If you love curries, you’re probably familiar with turmeric. It’s the bright-orange spice that gives curry its vibrant yellow colour, but its benefits extend far beyond its culinary superpowers!
In this article, we’ll explain what turmeric is, the main health benefits of turmeric and ways to incorporate it into your diet and supplement regimen.
What is turmeric?
Turmeric derives from the ginger family – it comes from the root of the flowering perennial Curcuma longa plant, which originated in India. Its active ingredient, curcumin, is rich in antioxidants and has anti-inflammatory properties.
Turmeric’s health-promoting properties have made it a long-standing staple in the diets of yogis and Ayurveda practitioners, and it has recently gained mainstream attention as a ‘superfood’.
What are the main health benefits of turmeric?A nutritional powerhouse, turmeric contains essential oils, minerals and fibre. Just one tablespoon of ground turmeric contains:
- 9 g protein
- 4 g carbohydrates
- 196 mg potassium
- 7 mg iron
In addition to its impressive nutritional profile, turmeric shows promising health benefits.
Here are six potential health benefits of turmeric:
1. Reduced Inflammation
Curcumin has been shown to improve the chronic inflammation associated with rheumatism, inflammatory bowel diseases, and knee joint arthrosis. Traditional Chinese medicine and Ayurveda have long used turmeric to treat arthritis, and current research suggests that turmeric extract could reduce some of the pain associated with osteoarthritis.
2. Improved Memory
Studies suggest that another active ingredient in turmeric, turmerone, might be helpful to people who have had strokes or who suffer from Alzheimer’s disease. Turmerone is thought to help initiate cell repair and potentially support the recovery of brain function.
Curcumin also shows promise in preventing the development of Alzheimer’s and in improving memory function in people who are already suffering from the condition.
3.Lowered Heart Disease Risk
Turmeric’s antioxidant properties and ability to reduce inflammation suggest that it could help lower the risk of heart disease. Studies have shown that turmeric may also help reverse heart disease by increasing resistance artery endothelial production, which plays a significant role in high blood pressure. Another study showed that patients who took a curcumin supplement a few days before and after coronary artery bypass surgery saw a 65% decreased risk of having a heart attack in hospital.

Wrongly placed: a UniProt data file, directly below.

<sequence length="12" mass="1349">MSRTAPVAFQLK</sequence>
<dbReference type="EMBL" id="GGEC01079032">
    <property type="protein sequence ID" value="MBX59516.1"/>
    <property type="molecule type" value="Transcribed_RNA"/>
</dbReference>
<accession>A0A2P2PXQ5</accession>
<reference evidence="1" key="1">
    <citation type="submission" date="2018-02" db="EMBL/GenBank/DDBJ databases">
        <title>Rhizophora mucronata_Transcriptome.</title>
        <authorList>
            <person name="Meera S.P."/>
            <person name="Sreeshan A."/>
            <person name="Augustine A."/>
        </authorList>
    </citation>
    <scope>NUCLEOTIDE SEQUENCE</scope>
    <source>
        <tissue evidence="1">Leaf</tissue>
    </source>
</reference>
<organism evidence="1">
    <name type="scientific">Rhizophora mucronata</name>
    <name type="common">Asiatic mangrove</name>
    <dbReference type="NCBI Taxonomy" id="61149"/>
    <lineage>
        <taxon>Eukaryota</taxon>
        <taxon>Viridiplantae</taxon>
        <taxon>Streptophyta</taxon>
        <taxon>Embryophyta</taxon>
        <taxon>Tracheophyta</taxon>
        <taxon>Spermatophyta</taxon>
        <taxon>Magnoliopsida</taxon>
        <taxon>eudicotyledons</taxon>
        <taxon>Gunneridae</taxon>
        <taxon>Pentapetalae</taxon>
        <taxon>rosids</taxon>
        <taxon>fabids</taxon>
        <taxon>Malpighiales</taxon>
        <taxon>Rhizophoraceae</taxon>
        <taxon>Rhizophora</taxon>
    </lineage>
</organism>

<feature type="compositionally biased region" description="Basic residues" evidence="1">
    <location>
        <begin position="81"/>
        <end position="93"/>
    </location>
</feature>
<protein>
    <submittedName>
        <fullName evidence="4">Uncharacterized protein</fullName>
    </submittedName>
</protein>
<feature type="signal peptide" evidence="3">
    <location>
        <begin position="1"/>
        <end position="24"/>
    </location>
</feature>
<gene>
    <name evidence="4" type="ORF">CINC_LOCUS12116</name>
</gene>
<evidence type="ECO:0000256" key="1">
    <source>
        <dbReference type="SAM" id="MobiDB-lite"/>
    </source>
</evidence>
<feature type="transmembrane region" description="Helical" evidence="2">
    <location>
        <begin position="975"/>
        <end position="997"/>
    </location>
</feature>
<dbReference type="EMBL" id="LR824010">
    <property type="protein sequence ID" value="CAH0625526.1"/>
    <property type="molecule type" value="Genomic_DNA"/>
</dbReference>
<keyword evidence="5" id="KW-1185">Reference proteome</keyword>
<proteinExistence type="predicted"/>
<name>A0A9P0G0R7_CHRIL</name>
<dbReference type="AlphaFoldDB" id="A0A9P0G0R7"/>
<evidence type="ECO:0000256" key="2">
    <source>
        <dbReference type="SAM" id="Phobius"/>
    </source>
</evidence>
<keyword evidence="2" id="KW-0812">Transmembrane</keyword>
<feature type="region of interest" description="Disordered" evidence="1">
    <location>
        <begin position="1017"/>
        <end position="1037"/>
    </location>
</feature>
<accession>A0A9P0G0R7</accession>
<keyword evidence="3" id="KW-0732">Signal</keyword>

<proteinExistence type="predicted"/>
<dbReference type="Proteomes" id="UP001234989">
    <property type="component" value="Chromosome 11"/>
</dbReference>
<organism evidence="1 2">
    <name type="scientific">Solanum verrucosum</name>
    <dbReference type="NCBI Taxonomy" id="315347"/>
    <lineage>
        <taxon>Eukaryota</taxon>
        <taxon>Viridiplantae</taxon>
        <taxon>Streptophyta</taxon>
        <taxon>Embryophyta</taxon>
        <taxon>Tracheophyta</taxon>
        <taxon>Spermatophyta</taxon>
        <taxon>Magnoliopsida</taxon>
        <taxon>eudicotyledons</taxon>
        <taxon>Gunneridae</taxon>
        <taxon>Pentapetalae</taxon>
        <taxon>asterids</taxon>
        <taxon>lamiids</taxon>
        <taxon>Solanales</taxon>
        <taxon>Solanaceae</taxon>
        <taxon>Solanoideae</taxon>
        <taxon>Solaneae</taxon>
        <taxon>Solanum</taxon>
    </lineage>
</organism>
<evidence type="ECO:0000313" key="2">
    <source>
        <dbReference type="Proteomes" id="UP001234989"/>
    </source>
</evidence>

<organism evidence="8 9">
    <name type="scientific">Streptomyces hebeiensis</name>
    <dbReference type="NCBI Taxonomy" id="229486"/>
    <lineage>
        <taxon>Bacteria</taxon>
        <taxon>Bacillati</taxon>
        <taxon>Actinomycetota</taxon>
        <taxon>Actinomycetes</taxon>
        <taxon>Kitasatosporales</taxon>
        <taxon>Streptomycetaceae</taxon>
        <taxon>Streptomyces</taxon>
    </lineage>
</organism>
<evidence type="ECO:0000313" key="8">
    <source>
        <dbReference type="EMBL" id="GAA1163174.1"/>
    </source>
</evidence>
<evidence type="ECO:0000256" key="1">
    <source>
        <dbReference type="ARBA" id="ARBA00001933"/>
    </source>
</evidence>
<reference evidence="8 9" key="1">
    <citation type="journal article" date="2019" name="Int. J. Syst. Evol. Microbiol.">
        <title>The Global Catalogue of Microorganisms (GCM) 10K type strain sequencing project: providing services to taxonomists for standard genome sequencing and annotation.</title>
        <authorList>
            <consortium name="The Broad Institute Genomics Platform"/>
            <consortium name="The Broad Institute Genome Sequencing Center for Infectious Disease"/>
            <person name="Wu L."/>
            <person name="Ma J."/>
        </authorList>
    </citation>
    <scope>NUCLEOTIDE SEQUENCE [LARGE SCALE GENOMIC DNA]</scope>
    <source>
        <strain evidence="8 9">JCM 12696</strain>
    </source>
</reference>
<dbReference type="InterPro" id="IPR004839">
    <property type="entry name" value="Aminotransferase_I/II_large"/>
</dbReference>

4. Reduced Diabetes Risk
Curcumin has been shown to improve the insulin sensitivity of blood cells, which has a positive effect on elevated blood sugar levels. The cells can absorb more sugar from the blood, which helps control blood sugar levels. Researchers have also found that turmeric supplements can be an effective preventative measure against developing diabetes.
5. Depression Relief
People who suffer from depression have lower levels than are normal of a protein called brain-derived neurotrophic factor (BDNF). A recent study showed that curcumin can boost BDNF levels – and another study showed that it was equally effective as the antidepressant Prozac in lessening symptoms of depression. Other research suggests that curcumin might also increase serotonin and dopamine levels – the chemicals that regulate mood.
6. Better Weight Control
Bitter substances in turmeric root stimulate bile production, which detoxifies the body and helps with the digestion of fat. Inflammation is a major contributor to weight problems, so curcumin’s anti-inflammatory properties can help manage metabolic disorders caused by chronic inflammation. Curcumin also affects the digestive process by helping the body to excrete food more quickly, which makes it more difficult for fat cells to build up. In fact, turmeric’s ability to help with digestion is what first led to its popularity in curries. Turmeric’s metabolism-boosting effects also promote muscle development – and the more muscle you have, the faster your metabolism!
What foods contain turmeric?
Turmeric is a spice, so you won’t encounter it on its own. It must be intentionally added to food as a seasoning during preparation. Turmeric is most commonly known in its dried and ground form, which is often described as tasting ‘bitter, pungent and earthy’. It’s also available as a fresh root that can be chopped or grated, making it a versatile ingredient that be easily incorporated into a variety of recipes. However, turmeric is most effective when taken as a supplement.
Turmeric-Based and Curcumin SupplementsWhile using turmeric in your cooking can provide some antioxidant benefits, it’s not the best way to reap its potential health benefits. Turmeric-based supplements extract its active ingredient, curcumin, so they contain more potent levels of curcumin than you’ll find in your supermarket.
Something else to consider is that curcumin is poorly absorbed by the body on its own. However, research shows that piperine, a bio-active compound found in black pepper, can enhance the absorption of curcumin into the bloodstream by up to 2,000 percent! Scientists don’t know exactly why this is, but the two most common theories are that piperine makes it easier for curcumin to pass through the intestinal wall and that it slows the breakdown of curcumin in the liver – both of which would lead to higher blood concentrations of this powerful compound.
DESEJR® offers a high-quality curcumin supplement that’s been enriched with peperine for easier absorption. This one-capsule-a day supplement is 100% vegan and free from artificial flavours and colourings, added sugar, GMOs, lactose, gluten, and most common allergens.
Like curcumin, Peperine also has anti-inflammatory properties and has been shown to improve digestion – so it makes good sense to combine these compounds into a single smartly formulated supplement.